The War Begins in Earnest
The first military business at hand in the fall of 1775 was to free Boston from the clutches of William Howe’s 7500-man army. When Washington arrived in Cambridge, Massachusetts to join the newly decreed “Continental Army” in September 1775, he had no idea that the job would take 8 months of tense standoffs before an opportunity to attack the British presented itself. This came in the form of a twenty-five year old former Boston bookseller, Henry Knox, who proposed a plan to bring 59 big cannons and mortars that still remained in Fort Ticonderoga in upstate New York since Arnold had taken the fort earlier. The plan required dozens of oxen, wagons and sleds to drag a total 60 tons of metal through the snows on a brutal 300 mile journey to Cambridge.
In March 1776, while big cannons were being dragged up Dorchester Heights, fortifications were being built, and cannons were firing from various locations down below covering the racket, General Washington chose to write a letter. He had recently received a poem written in his honor by young Phillis Wheatley, an African-born, freed female slave. The country as yet had few poets. Washington was a soldier, a planter and a slave owner. Nevertheless, he took time in the middle of battle preparations to write to her. He closed the letter with an invitation to visit him in Cambridge, which she happily accepted. Phillis Wheatley wrote in a poem about her violently interrupted childhood, when at 7 years of age in West Africa she was torn from her father’s breast by “a hand steeled…and by no misery moved. Such, such is my case. And then can I but pray that others may never feel tyrannical sway.” As a child slave growing up in the Wheatley household in Boston, Phillis learned English in 16 months. Within a few years she was reading the Bible and the histories of the ancient Greeks and Romans. To this Western literary base, she deftly combined her own African heritage and liturgy.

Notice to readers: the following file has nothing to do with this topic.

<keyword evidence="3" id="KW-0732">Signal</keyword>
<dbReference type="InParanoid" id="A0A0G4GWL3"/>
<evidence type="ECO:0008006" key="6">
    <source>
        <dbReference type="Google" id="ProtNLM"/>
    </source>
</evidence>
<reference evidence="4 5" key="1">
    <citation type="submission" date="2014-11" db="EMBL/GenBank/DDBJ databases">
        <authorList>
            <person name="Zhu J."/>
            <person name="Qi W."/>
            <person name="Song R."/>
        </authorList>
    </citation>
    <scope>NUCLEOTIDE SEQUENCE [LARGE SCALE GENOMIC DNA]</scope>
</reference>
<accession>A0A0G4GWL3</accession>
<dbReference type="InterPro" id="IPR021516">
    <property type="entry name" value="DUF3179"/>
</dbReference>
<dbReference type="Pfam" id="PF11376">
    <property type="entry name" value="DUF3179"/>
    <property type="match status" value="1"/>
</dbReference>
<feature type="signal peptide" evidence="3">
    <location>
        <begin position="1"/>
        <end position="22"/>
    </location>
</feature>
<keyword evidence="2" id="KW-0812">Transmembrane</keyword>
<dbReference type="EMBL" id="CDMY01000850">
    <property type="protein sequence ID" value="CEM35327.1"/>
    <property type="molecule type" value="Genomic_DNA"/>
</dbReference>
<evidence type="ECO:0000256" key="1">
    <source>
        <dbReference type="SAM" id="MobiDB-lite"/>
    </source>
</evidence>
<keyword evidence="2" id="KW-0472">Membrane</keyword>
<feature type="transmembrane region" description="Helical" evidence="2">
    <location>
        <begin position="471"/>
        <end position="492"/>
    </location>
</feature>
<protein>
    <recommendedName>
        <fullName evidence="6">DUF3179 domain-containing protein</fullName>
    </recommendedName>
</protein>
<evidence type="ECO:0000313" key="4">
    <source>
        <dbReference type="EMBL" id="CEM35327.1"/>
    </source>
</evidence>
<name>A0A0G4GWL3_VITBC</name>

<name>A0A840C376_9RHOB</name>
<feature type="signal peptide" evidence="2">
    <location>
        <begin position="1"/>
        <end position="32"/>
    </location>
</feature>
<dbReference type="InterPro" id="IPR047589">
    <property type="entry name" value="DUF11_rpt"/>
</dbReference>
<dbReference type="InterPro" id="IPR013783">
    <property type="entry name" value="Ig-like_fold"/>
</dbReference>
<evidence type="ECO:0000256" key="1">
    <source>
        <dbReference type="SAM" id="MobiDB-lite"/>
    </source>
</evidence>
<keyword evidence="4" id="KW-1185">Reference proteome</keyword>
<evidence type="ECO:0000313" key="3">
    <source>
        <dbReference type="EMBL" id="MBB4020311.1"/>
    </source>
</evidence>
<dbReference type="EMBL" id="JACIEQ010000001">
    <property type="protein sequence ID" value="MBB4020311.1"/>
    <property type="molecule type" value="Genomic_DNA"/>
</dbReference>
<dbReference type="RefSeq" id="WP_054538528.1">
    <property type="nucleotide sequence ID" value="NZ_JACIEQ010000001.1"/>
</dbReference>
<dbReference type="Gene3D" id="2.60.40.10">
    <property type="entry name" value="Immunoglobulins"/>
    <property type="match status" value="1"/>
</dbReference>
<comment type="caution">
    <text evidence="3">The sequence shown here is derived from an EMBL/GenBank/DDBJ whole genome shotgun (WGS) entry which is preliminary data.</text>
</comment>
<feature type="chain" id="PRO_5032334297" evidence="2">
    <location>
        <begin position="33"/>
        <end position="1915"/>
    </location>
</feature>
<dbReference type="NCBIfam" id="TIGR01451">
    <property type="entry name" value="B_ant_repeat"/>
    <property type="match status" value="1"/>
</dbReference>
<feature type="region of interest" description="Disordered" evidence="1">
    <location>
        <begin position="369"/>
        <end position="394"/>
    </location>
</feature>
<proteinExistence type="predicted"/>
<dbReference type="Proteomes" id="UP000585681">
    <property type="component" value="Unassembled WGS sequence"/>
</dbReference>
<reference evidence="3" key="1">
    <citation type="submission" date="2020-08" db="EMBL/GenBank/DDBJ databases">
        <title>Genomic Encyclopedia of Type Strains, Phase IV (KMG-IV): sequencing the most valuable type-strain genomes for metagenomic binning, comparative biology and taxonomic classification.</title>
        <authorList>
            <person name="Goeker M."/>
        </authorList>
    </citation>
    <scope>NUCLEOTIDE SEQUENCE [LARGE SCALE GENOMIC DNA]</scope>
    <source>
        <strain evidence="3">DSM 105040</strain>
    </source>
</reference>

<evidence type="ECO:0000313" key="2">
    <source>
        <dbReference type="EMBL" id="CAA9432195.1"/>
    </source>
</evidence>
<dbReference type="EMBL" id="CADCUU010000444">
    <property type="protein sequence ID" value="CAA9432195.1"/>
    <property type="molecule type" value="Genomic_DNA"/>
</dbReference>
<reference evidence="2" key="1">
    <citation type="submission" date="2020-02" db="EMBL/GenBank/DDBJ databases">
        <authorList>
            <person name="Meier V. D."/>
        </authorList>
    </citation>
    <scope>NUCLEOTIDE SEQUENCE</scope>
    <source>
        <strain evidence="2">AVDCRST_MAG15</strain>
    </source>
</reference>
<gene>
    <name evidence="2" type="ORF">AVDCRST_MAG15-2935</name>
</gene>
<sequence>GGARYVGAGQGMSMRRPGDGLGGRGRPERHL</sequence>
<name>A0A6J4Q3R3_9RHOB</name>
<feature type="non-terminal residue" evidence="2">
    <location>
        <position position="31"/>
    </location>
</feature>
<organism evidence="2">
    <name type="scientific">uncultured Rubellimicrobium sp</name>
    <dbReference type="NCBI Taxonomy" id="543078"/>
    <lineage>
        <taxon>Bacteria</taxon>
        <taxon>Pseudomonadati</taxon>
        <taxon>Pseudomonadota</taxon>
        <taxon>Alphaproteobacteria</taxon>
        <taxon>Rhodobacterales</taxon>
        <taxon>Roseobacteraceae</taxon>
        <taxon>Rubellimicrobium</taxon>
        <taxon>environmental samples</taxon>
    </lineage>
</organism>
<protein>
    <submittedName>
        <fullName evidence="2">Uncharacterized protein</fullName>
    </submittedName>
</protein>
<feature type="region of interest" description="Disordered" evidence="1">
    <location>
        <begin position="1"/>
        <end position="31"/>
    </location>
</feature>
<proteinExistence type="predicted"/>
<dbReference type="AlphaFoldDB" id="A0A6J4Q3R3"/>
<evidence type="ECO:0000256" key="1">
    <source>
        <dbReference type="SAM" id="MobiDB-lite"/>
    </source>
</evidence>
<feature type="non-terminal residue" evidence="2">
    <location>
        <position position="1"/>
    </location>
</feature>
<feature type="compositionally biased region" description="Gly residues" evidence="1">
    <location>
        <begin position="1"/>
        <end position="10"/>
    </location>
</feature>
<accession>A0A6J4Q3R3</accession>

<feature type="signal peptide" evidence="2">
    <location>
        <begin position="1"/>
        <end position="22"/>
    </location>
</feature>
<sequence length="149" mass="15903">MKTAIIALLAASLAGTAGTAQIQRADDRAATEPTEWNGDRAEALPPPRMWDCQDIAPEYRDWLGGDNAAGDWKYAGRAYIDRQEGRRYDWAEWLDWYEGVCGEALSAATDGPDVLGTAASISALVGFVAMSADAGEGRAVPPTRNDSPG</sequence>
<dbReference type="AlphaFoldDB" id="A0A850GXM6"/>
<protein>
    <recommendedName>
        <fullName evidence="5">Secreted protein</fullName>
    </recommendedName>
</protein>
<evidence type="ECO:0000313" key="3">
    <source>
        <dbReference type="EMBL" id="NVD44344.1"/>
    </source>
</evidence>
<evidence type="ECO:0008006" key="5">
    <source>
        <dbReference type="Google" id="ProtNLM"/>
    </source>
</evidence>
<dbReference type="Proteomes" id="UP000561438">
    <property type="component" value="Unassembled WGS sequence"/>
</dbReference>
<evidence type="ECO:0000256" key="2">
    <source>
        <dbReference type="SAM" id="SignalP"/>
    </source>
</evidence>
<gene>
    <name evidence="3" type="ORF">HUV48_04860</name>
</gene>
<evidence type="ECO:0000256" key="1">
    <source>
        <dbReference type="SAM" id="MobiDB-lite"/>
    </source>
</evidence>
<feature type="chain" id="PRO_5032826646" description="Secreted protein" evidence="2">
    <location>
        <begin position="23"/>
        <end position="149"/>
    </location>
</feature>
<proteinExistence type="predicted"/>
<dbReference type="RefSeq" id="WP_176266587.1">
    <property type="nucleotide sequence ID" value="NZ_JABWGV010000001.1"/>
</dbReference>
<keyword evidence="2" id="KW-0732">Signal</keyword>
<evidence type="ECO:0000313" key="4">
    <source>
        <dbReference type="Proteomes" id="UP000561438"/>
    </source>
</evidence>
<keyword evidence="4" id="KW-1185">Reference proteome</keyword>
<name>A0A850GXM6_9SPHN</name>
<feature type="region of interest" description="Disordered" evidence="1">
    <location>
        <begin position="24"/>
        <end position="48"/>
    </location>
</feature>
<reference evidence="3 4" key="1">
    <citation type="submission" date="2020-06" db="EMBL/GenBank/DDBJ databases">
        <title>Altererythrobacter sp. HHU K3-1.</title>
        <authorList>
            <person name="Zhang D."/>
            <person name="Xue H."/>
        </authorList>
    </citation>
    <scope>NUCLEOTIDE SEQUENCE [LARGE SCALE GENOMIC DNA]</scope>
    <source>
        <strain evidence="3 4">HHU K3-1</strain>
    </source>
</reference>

To His Excellency General Washington:
Celestial choir! enthroned in realms of light,
Columbia’s scenes of glorious toils I write.
While freedom’s cause her anxious breast alarms,
She flashes dreadful in refulgent arms…
The Goddess comes, she moves divinely fair,
Olive and laurel binds her golden hair:
Wherever shines this native of the skies,
Unnumber’d charms and recent graces rise.
Muse! Bow propitious as my pen relates
How pour her armies through a thousand gates,
As when Eolus heaven’s fair face deforms,
Enwrapped in tempest and a night of storms;
Astonished ocean feels the wild uproar
the refluent surges beat the sounding shore…
In bright array they seek the work of war,
Shall I to Washington their praise recite?
Enough thou know’st them in the fields of fight.
Thee, first in peace and honors – we demand
The grace and glory of thy martial band.